Harris defends repeat smear tests and calls criticism ‘crass’
Minister defends decision as 80,000 women forced to wait up to 33 weeks for results
Minister for Health Simon Harris during a Healthy Ireland Campaign event at Richmond Barracks, Inchicore, Dublin. Photograph: Gareth Chaney Collins
Minister for Health Simon Harris has defended his offer of free repeat smear tests in the wake of last year’s CervicalCheck controversy and described political criticism of the decision as “crass.”
The tests, offered when the Government was under pressure to react to public anxiety around cervical screening, has contributed to almost 80,000 women being forced to wait up to 33 weeks for smear results.
Mr Harris told reporters that the offer of repeat out-of-cycle smear tests - made at the height of the health screening crisis almost a year ago - was consistent with the view of the Department of Health’s chief medical officer Dr Tony Holohan that it was “the appropriate thing to do” in response to the public concerns.
He was responding to political scrutiny over his decision after it emerged that the former clinical director of CervicalCheck, Gráinne Flannelly, warned against the move in the hours before the announcement.
Dr Flannelly expressed concern to the head of the HSE’s national screening service that the labs would not have sufficient capacity to cope with the additional tests and that general practitioners would not be able to pay for the service.
Mr Harris said that Dr Flannelly “never gave me any advice nor has she suggested that she did.” The clinical director resigned shortly after raising concerns after the minister did not express confidence in her.
The minister said that it was “very easy now a year on for everybody to be wise in hindsight” and that his offer of the repeat smears was made at “a very frightening time” and to reassure the women of Ireland.
“It is a little bit disappointing that some are choosing to play party politics with such an important issue in relation to women’s health. I think it is actually more than disappointing; it is a little bit crass,” he said.
Mr Harris said that people were forgetting that at the time Dr Flannelly raised her concerns that he, the Dáil and the women of Ireland had “lost confidence” in the management of CervicalCheck.
“It is kind of bizarre that politicians who were standing up in Dáil Éireann calling for these people to resign from their roles, leave the building and have nothing more to do with CervicalCheck are now quoting them as the founts of all wisdom,” he said.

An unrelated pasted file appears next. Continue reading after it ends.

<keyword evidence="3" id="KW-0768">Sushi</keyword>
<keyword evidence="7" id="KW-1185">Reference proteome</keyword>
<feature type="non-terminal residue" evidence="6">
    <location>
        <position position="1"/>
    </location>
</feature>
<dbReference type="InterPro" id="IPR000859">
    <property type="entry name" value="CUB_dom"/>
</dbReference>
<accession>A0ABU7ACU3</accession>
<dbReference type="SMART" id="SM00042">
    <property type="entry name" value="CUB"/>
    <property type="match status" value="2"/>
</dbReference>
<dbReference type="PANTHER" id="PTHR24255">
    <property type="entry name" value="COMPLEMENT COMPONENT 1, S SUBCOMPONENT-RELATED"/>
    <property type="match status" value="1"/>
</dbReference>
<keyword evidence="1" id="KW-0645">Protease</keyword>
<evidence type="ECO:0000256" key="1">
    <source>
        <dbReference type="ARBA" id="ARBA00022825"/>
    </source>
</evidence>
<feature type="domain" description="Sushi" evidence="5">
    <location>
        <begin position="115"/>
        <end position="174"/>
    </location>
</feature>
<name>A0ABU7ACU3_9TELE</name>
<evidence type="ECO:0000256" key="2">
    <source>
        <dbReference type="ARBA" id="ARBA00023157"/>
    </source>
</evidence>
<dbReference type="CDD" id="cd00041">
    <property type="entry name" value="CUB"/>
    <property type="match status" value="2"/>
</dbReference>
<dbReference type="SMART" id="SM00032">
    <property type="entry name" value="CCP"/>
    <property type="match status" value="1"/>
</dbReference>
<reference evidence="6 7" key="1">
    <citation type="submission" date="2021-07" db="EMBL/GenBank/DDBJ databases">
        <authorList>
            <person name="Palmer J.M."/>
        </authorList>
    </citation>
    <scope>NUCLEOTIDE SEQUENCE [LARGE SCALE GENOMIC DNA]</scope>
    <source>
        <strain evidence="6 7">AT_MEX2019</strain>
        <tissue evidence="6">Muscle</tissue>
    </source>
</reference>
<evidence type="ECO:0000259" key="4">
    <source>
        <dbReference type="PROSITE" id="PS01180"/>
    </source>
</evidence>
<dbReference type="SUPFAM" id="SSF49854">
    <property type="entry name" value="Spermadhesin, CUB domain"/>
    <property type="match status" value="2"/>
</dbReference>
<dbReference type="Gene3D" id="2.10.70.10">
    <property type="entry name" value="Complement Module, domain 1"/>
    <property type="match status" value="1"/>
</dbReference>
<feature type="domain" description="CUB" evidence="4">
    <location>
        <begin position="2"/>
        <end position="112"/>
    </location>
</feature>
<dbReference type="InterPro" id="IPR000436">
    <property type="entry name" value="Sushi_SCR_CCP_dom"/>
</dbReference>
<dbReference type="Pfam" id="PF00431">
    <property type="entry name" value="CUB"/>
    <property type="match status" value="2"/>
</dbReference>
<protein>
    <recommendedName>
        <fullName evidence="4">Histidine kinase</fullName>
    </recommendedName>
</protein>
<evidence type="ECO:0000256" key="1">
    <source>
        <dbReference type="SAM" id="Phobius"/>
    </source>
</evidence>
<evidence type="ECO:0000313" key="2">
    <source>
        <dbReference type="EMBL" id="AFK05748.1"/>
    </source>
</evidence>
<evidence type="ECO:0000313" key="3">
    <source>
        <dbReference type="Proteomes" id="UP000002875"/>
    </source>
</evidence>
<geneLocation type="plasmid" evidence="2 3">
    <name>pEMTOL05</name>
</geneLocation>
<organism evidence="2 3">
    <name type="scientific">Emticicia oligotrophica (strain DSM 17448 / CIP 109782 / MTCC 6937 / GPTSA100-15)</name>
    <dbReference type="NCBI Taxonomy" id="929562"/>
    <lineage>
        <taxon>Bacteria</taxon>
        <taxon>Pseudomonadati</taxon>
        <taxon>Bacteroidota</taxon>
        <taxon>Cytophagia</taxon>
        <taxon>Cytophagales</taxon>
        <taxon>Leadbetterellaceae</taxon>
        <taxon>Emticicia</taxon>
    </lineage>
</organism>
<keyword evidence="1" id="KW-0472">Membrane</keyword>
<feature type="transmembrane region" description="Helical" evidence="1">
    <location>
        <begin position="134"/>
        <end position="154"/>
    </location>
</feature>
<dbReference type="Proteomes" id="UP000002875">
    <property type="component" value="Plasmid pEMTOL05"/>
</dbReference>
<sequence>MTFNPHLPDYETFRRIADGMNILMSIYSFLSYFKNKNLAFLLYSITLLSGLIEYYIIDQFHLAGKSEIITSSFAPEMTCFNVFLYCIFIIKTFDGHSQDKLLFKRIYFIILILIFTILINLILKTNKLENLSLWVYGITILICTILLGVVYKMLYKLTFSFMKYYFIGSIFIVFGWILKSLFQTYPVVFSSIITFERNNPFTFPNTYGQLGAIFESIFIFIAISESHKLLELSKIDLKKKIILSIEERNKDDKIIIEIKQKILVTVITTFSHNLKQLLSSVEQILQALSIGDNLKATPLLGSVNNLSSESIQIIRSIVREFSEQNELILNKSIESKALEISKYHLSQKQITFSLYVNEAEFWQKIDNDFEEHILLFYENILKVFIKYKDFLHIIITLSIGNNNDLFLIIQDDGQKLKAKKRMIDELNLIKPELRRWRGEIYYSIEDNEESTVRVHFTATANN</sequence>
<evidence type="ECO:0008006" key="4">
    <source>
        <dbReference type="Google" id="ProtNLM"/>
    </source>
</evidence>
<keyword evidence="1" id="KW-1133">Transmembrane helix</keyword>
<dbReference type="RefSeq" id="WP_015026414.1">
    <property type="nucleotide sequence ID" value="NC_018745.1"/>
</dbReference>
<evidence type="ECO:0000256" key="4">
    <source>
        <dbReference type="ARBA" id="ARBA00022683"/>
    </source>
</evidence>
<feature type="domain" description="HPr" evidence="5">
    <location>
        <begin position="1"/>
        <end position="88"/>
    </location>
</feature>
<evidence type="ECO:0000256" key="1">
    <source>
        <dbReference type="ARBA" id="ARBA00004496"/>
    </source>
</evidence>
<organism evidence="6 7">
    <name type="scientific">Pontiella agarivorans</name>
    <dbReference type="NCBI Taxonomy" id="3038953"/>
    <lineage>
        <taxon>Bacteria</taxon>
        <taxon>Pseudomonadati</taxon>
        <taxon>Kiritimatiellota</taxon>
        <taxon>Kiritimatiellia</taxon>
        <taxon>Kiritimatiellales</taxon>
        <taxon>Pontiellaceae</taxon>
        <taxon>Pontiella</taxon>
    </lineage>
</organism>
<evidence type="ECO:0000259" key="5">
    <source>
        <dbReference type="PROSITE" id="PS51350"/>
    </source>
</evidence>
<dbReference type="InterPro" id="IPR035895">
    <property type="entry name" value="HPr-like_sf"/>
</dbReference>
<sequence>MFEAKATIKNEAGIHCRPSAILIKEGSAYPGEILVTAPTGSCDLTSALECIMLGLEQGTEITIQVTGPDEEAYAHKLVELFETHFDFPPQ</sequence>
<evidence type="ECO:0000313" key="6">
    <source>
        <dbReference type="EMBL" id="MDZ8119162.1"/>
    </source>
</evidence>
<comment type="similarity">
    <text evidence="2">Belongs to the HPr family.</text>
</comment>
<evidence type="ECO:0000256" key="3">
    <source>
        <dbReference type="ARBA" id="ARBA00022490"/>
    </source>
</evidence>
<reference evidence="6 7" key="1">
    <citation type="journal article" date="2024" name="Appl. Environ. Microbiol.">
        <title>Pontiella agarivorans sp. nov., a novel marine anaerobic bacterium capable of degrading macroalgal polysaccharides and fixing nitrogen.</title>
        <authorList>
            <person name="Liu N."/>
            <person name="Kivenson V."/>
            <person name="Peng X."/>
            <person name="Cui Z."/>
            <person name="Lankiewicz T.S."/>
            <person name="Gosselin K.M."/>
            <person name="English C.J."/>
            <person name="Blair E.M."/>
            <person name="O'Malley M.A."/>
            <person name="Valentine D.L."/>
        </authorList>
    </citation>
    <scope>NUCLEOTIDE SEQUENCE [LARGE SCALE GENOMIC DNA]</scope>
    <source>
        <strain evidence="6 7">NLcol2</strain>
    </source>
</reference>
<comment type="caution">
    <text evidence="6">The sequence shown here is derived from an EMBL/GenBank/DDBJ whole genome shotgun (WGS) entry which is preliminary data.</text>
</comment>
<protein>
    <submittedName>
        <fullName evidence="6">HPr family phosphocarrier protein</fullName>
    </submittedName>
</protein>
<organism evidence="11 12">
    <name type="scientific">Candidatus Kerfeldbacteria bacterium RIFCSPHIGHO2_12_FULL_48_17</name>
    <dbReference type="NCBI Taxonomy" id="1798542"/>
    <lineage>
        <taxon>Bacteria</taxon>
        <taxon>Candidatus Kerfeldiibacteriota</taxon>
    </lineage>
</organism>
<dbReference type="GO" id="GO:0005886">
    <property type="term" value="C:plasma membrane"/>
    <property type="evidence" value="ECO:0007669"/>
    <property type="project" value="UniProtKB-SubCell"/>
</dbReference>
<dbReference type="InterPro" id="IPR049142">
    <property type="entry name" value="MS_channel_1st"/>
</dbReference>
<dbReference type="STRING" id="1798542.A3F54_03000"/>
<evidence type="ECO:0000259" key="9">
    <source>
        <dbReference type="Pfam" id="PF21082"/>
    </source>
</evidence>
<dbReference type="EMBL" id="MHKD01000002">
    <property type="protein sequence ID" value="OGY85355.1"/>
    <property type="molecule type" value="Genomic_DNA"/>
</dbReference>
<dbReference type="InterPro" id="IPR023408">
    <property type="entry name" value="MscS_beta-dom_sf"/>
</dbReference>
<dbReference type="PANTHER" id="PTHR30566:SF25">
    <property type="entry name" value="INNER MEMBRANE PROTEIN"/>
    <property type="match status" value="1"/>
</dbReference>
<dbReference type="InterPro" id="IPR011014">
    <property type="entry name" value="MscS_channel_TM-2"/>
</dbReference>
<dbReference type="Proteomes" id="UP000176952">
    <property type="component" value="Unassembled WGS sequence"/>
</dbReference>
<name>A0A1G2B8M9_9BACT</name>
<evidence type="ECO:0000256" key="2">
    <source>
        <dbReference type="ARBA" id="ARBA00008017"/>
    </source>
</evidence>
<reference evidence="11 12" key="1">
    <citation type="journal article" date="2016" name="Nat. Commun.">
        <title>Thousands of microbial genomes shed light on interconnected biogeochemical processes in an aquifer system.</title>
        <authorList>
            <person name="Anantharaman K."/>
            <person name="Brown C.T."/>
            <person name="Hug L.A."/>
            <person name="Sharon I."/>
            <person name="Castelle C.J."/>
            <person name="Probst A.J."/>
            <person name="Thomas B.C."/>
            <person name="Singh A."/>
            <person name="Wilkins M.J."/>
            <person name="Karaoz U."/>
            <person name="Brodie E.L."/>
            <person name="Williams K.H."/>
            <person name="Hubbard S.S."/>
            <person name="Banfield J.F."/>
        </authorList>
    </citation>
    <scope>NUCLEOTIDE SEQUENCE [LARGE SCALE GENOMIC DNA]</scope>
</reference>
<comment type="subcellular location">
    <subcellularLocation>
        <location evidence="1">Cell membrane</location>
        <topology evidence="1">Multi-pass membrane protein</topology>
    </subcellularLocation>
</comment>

The minister stood over the HSE’s decision to impose a recruitment ban on areas of the health service where hospital managers do not adhere to a recruitment plan and hire in the right areas.
“It is very important if we are to bring the health service in on budget whilst ensuring that we grow the numbers that there are plans,” he said.
He hoped “credible, robust plans” would be submitted in the coming days to avoid “allowing individual health managers run away with the taxpayers’ money because we know where that gets in terms of health overruns.”
Mr Harris was speaking at an announcement of a further €1 million being provided to the €5 million Healthy Ireland initiative to encourage people to “get up off the couch” to become more healthy this spring and summer as part of a new television advertising campaign.
At the launch, the 40-year-old Mr Varadkar referred to his health being tested on the Operation Transformation television programme showing him to have a “metabolic age” of 53. He said that it was “not something we should be embarrassed about” but important for people to participate in these checks.
Asked afterwards whether he could better the Taoiseach’s 34 press-ups in a minute as part of a new fitness programme, reported in weekend media, Mr Harris said he could not do more than Mr Varadkar.
“I haven’t had my metabolic age checked but I am willing to give him a run for his money on that one but I think he would win on the press-ups,” he said.